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sweet spot

Alon Birshtain , Jul 21, 2005; 02:06 p.m.

What is it a "sweet spot"?

Responses


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Chris Hughes , Jul 21, 2005; 02:19 p.m.

Your question is far to general to answer. More detail please.

Alon Birshtain , Jul 21, 2005; 02:29 p.m.

I just read in one of the forums,and as I understood,that lenses has a "sweet spot",so I dont understand the meaning.

Gan Esh , Jul 21, 2005; 02:29 p.m.

Are u asking about the sweet spot for lens resolving power or aperture?

For lens resolving power: The sweet spot is usually the centre of the lens. All lenses get sharper as you move in from the edges towards the centre. On certain lenses, distortion occurs towards the edges as well.

For lens aperture: The sweet spot usually means 2-3 stops smaller than max aperture of lens. Some people say its between f8 - f11. In my opinion, this varies from lens to lens. Certain lenses are sharper and produce better better contrast at large apertures and exceptional lenses are just as sharp/contrasty at f1.4 as they are at f 5.6.

With zoom lenses, there is another type of sweet spot. This is for focal length. You usually get slightly better resolving power at middle focal lengths. Eg: on a 70-200 lens the sweet spot is usually between the 120mm - 160mm focal length.

Hope this helps. Clearer and more accurate explanations will definately be posted after this one.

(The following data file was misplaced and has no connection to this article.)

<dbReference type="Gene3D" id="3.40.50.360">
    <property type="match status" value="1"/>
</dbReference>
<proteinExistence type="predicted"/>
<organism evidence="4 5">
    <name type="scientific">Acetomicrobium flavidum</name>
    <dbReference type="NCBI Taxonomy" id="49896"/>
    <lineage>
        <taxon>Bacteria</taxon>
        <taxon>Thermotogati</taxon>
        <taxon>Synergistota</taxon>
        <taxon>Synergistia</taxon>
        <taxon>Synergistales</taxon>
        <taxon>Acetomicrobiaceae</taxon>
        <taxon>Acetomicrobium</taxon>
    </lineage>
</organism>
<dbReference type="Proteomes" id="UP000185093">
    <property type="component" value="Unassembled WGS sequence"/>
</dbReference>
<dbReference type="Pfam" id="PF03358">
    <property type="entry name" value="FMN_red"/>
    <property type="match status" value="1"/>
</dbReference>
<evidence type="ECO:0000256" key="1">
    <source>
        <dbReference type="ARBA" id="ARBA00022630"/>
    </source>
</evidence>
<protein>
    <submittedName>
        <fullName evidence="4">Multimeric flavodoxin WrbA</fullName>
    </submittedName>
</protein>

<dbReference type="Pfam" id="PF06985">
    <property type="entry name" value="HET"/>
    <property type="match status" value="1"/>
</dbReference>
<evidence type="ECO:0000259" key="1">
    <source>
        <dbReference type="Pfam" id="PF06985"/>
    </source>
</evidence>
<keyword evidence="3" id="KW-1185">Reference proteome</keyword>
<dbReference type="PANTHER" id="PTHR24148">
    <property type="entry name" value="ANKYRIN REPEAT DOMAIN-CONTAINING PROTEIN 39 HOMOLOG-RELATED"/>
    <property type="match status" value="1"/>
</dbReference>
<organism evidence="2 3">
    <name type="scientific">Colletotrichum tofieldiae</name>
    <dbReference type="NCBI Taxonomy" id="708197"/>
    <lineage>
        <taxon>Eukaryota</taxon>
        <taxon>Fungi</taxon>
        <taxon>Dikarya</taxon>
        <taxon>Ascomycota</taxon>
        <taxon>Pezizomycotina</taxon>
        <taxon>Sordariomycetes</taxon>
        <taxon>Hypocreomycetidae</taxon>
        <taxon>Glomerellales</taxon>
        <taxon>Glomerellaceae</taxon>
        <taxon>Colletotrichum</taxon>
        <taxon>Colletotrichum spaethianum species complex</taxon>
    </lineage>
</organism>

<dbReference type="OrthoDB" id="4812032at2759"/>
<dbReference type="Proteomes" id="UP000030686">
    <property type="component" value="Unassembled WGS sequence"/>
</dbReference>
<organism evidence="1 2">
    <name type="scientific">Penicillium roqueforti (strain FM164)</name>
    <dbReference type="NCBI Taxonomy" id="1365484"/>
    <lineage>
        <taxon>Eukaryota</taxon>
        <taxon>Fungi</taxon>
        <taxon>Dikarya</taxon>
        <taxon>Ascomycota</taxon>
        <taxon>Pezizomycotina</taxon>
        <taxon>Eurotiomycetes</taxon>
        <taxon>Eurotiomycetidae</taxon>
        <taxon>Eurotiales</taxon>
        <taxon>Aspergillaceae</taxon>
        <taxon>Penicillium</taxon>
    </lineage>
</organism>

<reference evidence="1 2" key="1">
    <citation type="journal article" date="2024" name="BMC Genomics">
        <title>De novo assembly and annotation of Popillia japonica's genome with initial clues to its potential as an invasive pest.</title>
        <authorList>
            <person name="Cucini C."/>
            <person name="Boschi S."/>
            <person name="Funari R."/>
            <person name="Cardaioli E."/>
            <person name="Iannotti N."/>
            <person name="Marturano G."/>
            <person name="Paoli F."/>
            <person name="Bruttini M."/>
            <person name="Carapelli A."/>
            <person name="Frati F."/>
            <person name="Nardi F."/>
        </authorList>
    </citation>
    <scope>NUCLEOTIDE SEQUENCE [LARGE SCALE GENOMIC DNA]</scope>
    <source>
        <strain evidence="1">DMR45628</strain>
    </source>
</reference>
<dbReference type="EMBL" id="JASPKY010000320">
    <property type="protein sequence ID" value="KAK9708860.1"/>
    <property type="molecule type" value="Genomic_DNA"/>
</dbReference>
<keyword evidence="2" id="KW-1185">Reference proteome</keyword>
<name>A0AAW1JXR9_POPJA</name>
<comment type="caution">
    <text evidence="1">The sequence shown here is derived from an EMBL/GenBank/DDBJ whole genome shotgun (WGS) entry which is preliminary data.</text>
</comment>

Cheers!

Alon Birshtain , Jul 21, 2005; 02:31 p.m.

Thank you,Gan.

Mel Legget , Jul 21, 2005; 02:35 p.m.

!! In tennis, it is the part of the racquet that gets a great hit on the ball - - almost effortlessly! ~ For me, it equates on stage to a moment when the lights and the performance transcend. Can not answer for photography, however!

Alon Birshtain , Jul 21, 2005; 02:55 p.m.

Thank you,Mel.

SL ATTANAPOLA , Jul 21, 2005; 03:50 p.m.

Some of the newer racquets have an "enhanced" sweetspot too- Yippee!

David H. Hartman , Jul 21, 2005; 04:38 p.m.

The sweet spot for a lens is generally the best aperture for center and mid area image quality and excluding the deep corners. What’s involved is resolution, acutance and contrast which is usually referred to as sharpness. Most quality prime lenses achieve this at or just before f/5.6, zooms may require f/8.0. In critical testing you can sometimes see the bite at the center fall off some even as the edges get a little better. By f/8.0 diffraction generally start taking some bite out of the best lenses. F/11 is often a good compromise between DOF and diffraction.

Technically the sweet spot is were aberrations are well controlled and before diffraction starts kicking in. It’s a compromise between these.

Regards,

Dave Hartman.

Yaron Kidron , Jul 21, 2005; 04:52 p.m.

You know you hit the "sweet spot" when you start feeling guilty. Happens very often with people with NAS.


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